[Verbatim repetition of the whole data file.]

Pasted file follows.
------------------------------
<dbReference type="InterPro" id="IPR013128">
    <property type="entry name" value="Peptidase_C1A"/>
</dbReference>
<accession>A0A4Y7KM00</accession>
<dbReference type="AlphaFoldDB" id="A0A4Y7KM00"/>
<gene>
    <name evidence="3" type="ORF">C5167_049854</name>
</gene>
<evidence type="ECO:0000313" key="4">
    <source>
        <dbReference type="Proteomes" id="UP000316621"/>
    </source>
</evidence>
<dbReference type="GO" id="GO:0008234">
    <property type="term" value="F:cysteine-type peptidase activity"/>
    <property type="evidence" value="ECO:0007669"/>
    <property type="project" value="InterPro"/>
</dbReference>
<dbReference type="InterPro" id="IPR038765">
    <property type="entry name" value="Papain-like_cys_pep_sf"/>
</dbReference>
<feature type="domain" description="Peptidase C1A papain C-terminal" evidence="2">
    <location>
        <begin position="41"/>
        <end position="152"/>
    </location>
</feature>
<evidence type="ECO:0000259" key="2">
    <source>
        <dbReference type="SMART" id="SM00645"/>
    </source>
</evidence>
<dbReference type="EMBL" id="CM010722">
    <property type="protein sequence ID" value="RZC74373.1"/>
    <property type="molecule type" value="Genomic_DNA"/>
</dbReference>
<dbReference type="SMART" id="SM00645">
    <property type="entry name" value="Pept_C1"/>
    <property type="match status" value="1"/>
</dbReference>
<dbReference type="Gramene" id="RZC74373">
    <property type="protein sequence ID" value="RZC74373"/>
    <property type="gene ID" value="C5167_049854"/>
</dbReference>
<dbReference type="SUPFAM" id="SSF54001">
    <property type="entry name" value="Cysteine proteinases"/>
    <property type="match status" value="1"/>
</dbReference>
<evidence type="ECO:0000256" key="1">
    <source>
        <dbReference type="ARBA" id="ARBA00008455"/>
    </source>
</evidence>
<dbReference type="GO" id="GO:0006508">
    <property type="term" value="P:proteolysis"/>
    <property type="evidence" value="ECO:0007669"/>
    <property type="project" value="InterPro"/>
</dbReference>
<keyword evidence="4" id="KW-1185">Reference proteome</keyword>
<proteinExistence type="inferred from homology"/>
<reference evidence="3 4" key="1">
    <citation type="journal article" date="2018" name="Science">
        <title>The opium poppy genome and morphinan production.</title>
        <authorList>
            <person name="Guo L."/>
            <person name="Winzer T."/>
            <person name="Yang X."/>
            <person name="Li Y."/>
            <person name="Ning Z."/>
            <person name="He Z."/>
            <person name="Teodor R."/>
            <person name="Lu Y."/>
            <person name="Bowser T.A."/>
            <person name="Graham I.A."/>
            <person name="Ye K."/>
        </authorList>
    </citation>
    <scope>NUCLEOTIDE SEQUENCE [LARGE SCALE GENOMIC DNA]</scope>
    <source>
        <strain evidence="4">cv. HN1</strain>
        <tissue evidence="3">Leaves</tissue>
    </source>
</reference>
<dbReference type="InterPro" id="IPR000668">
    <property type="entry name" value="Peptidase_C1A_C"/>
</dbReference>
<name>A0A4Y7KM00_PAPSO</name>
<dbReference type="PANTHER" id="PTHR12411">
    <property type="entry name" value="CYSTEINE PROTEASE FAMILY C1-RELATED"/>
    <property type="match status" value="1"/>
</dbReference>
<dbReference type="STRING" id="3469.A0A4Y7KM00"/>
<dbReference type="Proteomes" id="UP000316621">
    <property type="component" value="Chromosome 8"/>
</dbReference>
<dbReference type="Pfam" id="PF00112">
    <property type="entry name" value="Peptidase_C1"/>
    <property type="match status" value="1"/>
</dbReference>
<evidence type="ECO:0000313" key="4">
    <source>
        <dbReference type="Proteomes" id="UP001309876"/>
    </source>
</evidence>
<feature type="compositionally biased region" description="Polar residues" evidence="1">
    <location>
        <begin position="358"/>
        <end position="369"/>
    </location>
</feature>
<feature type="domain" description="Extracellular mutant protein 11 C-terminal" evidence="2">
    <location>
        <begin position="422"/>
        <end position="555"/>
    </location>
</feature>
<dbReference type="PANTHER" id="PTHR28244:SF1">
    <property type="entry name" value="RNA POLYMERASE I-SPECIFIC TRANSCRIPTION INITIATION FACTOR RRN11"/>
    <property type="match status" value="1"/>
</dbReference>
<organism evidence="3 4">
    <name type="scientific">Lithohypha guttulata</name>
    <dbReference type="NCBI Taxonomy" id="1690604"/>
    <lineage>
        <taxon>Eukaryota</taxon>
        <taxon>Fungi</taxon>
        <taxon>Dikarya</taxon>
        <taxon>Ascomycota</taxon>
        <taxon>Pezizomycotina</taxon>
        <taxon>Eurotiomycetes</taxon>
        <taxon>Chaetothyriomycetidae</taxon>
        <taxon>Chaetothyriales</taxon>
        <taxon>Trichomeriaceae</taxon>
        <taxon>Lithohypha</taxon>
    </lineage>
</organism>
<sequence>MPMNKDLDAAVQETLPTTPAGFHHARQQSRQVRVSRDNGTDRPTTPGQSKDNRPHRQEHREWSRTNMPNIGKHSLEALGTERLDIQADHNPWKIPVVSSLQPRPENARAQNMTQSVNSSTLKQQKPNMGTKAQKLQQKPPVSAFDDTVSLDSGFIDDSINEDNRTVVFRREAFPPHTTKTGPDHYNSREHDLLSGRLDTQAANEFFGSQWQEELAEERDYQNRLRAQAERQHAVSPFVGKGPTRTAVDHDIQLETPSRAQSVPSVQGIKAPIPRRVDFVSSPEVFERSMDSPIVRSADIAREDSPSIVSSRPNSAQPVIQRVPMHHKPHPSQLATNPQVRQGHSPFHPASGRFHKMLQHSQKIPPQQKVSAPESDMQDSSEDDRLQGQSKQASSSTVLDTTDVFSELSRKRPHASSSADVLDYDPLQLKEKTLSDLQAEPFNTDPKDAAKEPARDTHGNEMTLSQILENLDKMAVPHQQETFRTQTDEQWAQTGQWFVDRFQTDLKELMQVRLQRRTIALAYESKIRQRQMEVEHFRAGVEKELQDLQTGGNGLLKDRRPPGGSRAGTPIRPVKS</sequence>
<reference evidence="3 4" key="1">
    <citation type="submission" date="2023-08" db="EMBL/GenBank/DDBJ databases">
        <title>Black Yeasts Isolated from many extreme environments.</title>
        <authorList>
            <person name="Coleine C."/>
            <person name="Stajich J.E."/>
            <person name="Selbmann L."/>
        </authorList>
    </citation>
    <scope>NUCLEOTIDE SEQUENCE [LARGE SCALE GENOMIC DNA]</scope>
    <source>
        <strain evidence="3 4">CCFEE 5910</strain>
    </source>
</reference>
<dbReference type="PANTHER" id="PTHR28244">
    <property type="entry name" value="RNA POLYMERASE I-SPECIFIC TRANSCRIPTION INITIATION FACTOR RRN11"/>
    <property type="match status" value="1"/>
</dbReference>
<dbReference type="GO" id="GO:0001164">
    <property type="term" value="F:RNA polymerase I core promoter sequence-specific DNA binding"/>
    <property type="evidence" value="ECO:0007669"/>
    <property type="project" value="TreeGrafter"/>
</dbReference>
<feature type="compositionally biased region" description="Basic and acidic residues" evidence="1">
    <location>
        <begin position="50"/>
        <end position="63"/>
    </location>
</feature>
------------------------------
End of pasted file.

<dbReference type="InterPro" id="IPR013128">
    <property type="entry name" value="Peptidase_C1A"/>
</dbReference>
<accession>A0A4Y7KM00</accession>
<dbReference type="AlphaFoldDB" id="A0A4Y7KM00"/>
<gene>
    <name evidence="3" type="ORF">C5167_049854</name>
</gene>
<evidence type="ECO:0000313" key="4">
    <source>
        <dbReference type="Proteomes" id="UP000316621"/>
    </source>
</evidence>
<dbReference type="GO" id="GO:0008234">
    <property type="term" value="F:cysteine-type peptidase activity"/>
    <property type="evidence" value="ECO:0007669"/>
    <property type="project" value="InterPro"/>
</dbReference>
<dbReference type="InterPro" id="IPR038765">
    <property type="entry name" value="Papain-like_cys_pep_sf"/>
</dbReference>
<feature type="domain" description="Peptidase C1A papain C-terminal" evidence="2">
    <location>
        <begin position="41"/>
        <end position="152"/>
    </location>
</feature>
<evidence type="ECO:0000259" key="2">
    <source>
        <dbReference type="SMART" id="SM00645"/>
    </source>
</evidence>
<dbReference type="EMBL" id="CM010722">
    <property type="protein sequence ID" value="RZC74373.1"/>
    <property type="molecule type" value="Genomic_DNA"/>
</dbReference>
<dbReference type="SMART" id="SM00645">
    <property type="entry name" value="Pept_C1"/>
    <property type="match status" value="1"/>
</dbReference>
<dbReference type="Gramene" id="RZC74373">
    <property type="protein sequence ID" value="RZC74373"/>
    <property type="gene ID" value="C5167_049854"/>
</dbReference>
<dbReference type="SUPFAM" id="SSF54001">
    <property type="entry name" value="Cysteine proteinases"/>
    <property type="match status" value="1"/>
</dbReference>
<evidence type="ECO:0000256" key="1">
    <source>
        <dbReference type="ARBA" id="ARBA00008455"/>
    </source>
</evidence>
<dbReference type="GO" id="GO:0006508">
    <property type="term" value="P:proteolysis"/>
    <property type="evidence" value="ECO:0007669"/>
    <property type="project" value="InterPro"/>
</dbReference>
<keyword evidence="4" id="KW-1185">Reference proteome</keyword>
<proteinExistence type="inferred from homology"/>
<reference evidence="3 4" key="1">
    <citation type="journal article" date="2018" name="Science">
        <title>The opium poppy genome and morphinan production.</title>
        <authorList>
            <person name="Guo L."/>
            <person name="Winzer T."/>
            <person name="Yang X."/>
            <person name="Li Y."/>
            <person name="Ning Z."/>
            <person name="He Z."/>
            <person name="Teodor R."/>
            <person name="Lu Y."/>
            <person name="Bowser T.A."/>
            <person name="Graham I.A."/>
            <person name="Ye K."/>
        </authorList>
    </citation>
    <scope>NUCLEOTIDE SEQUENCE [LARGE SCALE GENOMIC DNA]</scope>
    <source>
        <strain evidence="4">cv. HN1</strain>
        <tissue evidence="3">Leaves</tissue>
    </source>
</reference>
<dbReference type="InterPro" id="IPR000668">
    <property type="entry name" value="Peptidase_C1A_C"/>
</dbReference>
<name>A0A4Y7KM00_PAPSO</name>
<dbReference type="PANTHER" id="PTHR12411">
    <property type="entry name" value="CYSTEINE PROTEASE FAMILY C1-RELATED"/>
    <property type="match status" value="1"/>
</dbReference>
<dbReference type="STRING" id="3469.A0A4Y7KM00"/>
<dbReference type="Proteomes" id="UP000316621">
    <property type="component" value="Chromosome 8"/>
</dbReference>
<dbReference type="Pfam" id="PF00112">
    <property type="entry name" value="Peptidase_C1"/>
    <property type="match status" value="1"/>
</dbReference>
<evidence type="ECO:0000313" key="4">
    <source>
        <dbReference type="Proteomes" id="UP001309876"/>
    </source>
</evidence>
<feature type="compositionally biased region" description="Polar residues" evidence="1">
    <location>
        <begin position="358"/>
        <end position="369"/>
    </location>
</feature>
<feature type="domain" description="Extracellular mutant protein 11 C-terminal" evidence="2">
    <location>
        <begin position="422"/>
        <end position="555"/>
    </location>
</feature>
<dbReference type="PANTHER" id="PTHR28244:SF1">
    <property type="entry name" value="RNA POLYMERASE I-SPECIFIC TRANSCRIPTION INITIATION FACTOR RRN11"/>
    <property type="match status" value="1"/>
</dbReference>
<organism evidence="3 4">
    <name type="scientific">Lithohypha guttulata</name>
    <dbReference type="NCBI Taxonomy" id="1690604"/>
    <lineage>
        <taxon>Eukaryota</taxon>
        <taxon>Fungi</taxon>
        <taxon>Dikarya</taxon>
        <taxon>Ascomycota</taxon>
        <taxon>Pezizomycotina</taxon>
        <taxon>Eurotiomycetes</taxon>
        <taxon>Chaetothyriomycetidae</taxon>
        <taxon>Chaetothyriales</taxon>
        <taxon>Trichomeriaceae</taxon>
        <taxon>Lithohypha</taxon>
    </lineage>
</organism>
<sequence>MPMNKDLDAAVQETLPTTPAGFHHARQQSRQVRVSRDNGTDRPTTPGQSKDNRPHRQEHREWSRTNMPNIGKHSLEALGTERLDIQADHNPWKIPVVSSLQPRPENARAQNMTQSVNSSTLKQQKPNMGTKAQKLQQKPPVSAFDDTVSLDSGFIDDSINEDNRTVVFRREAFPPHTTKTGPDHYNSREHDLLSGRLDTQAANEFFGSQWQEELAEERDYQNRLRAQAERQHAVSPFVGKGPTRTAVDHDIQLETPSRAQSVPSVQGIKAPIPRRVDFVSSPEVFERSMDSPIVRSADIAREDSPSIVSSRPNSAQPVIQRVPMHHKPHPSQLATNPQVRQGHSPFHPASGRFHKMLQHSQKIPPQQKVSAPESDMQDSSEDDRLQGQSKQASSSTVLDTTDVFSELSRKRPHASSSADVLDYDPLQLKEKTLSDLQAEPFNTDPKDAAKEPARDTHGNEMTLSQILENLDKMAVPHQQETFRTQTDEQWAQTGQWFVDRFQTDLKELMQVRLQRRTIALAYESKIRQRQMEVEHFRAGVEKELQDLQTGGNGLLKDRRPPGGSRAGTPIRPVKS</sequence>
<reference evidence="3 4" key="1">
    <citation type="submission" date="2023-08" db="EMBL/GenBank/DDBJ databases">
        <title>Black Yeasts Isolated from many extreme environments.</title>
        <authorList>
            <person name="Coleine C."/>
            <person name="Stajich J.E."/>
            <person name="Selbmann L."/>
        </authorList>
    </citation>
    <scope>NUCLEOTIDE SEQUENCE [LARGE SCALE GENOMIC DNA]</scope>
    <source>
        <strain evidence="3 4">CCFEE 5910</strain>
    </source>
</reference>
<dbReference type="PANTHER" id="PTHR28244">
    <property type="entry name" value="RNA POLYMERASE I-SPECIFIC TRANSCRIPTION INITIATION FACTOR RRN11"/>
    <property type="match status" value="1"/>
</dbReference>
<dbReference type="GO" id="GO:0001164">
    <property type="term" value="F:RNA polymerase I core promoter sequence-specific DNA binding"/>
    <property type="evidence" value="ECO:0007669"/>
    <property type="project" value="TreeGrafter"/>
</dbReference>
<feature type="compositionally biased region" description="Basic and acidic residues" evidence="1">
    <location>
        <begin position="50"/>
        <end position="63"/>
    </location>
</feature>